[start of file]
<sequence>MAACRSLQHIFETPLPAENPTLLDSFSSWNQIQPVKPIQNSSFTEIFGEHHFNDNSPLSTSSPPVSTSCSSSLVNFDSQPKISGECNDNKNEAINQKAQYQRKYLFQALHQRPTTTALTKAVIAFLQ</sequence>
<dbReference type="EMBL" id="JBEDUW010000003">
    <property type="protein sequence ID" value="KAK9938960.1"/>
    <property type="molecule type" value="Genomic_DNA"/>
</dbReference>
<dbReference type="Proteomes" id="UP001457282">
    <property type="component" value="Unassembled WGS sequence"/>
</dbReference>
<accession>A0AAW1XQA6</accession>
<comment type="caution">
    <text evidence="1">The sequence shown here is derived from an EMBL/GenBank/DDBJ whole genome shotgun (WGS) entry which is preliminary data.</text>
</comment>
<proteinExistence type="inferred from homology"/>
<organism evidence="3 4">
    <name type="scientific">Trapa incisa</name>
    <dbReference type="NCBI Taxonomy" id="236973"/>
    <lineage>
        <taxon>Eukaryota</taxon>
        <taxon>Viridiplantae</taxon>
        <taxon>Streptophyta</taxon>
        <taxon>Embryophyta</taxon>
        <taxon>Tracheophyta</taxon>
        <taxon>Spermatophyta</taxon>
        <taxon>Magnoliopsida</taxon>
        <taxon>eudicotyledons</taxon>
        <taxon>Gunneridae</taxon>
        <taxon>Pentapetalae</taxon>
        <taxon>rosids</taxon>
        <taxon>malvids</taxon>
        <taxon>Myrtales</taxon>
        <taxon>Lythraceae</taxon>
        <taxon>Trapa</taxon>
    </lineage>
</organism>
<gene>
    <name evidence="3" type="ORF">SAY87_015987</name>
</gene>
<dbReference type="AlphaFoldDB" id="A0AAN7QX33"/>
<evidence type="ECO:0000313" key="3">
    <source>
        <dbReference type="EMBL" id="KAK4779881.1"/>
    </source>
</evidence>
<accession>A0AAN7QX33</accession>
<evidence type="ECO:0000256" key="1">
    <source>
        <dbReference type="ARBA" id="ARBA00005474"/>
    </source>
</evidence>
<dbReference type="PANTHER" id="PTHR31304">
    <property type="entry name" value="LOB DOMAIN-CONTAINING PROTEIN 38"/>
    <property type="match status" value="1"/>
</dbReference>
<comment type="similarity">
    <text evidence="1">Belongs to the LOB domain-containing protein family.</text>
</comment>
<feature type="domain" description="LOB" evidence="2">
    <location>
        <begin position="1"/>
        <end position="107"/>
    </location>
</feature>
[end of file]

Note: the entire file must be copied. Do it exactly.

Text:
<sequence>MAACRSLQHIFETPLPAENPTLLDSFSSWNQIQPVKPIQNSSFTEIFGEHHFNDNSPLSTSSPPVSTSCSSSLVNFDSQPKISGECNDNKNEAINQKAQYQRKYLFQALHQRPTTTALTKAVIAFLQ</sequence>
<dbReference type="EMBL" id="JBEDUW010000003">
    <property type="protein sequence ID" value="KAK9938960.1"/>
    <property type="molecule type" value="Genomic_DNA"/>
</dbReference>
<dbReference type="Proteomes" id="UP001457282">
    <property type="component" value="Unassembled WGS sequence"/>
</dbReference>
<accession>A0AAW1XQA6</accession>
<comment type="caution">
    <text evidence="1">The sequence shown here is derived from an EMBL/GenBank/DDBJ whole genome shotgun (WGS) entry which is preliminary data.</text>
</comment>
<proteinExistence type="inferred from homology"/>
<organism evidence="3 4">
    <name type="scientific">Trapa incisa</name>
    <dbReference type="NCBI Taxonomy" id="236973"/>
    <lineage>
        <taxon>Eukaryota</taxon>
        <taxon>Viridiplantae</taxon>
        <taxon>Streptophyta</taxon>
        <taxon>Embryophyta</taxon>
        <taxon>Tracheophyta</taxon>
        <taxon>Spermatophyta</taxon>
        <taxon>Magnoliopsida</taxon>
        <taxon>eudicotyledons</taxon>
        <taxon>Gunneridae</taxon>
        <taxon>Pentapetalae</taxon>
        <taxon>rosids</taxon>
        <taxon>malvids</taxon>
        <taxon>Myrtales</taxon>
        <taxon>Lythraceae</taxon>
        <taxon>Trapa</taxon>
    </lineage>
</organism>
<gene>
    <name evidence="3" type="ORF">SAY87_015987</name>
</gene>
<dbReference type="AlphaFoldDB" id="A0AAN7QX33"/>
<evidence type="ECO:0000313" key="3">
    <source>
        <dbReference type="EMBL" id="KAK4779881.1"/>
    </source>
</evidence>
<accession>A0AAN7QX33</accession>
<evidence type="ECO:0000256" key="1">
    <source>
        <dbReference type="ARBA" id="ARBA00005474"/>
    </source>
</evidence>
<dbReference type="PANTHER" id="PTHR31304">
    <property type="entry name" value="LOB DOMAIN-CONTAINING PROTEIN 38"/>
    <property type="match status" value="1"/>
</dbReference>
<comment type="similarity">
    <text evidence="1">Belongs to the LOB domain-containing protein family.</text>
</comment>
<feature type="domain" description="LOB" evidence="2">
    <location>
        <begin position="1"/>
        <end position="107"/>
    </location>
</feature>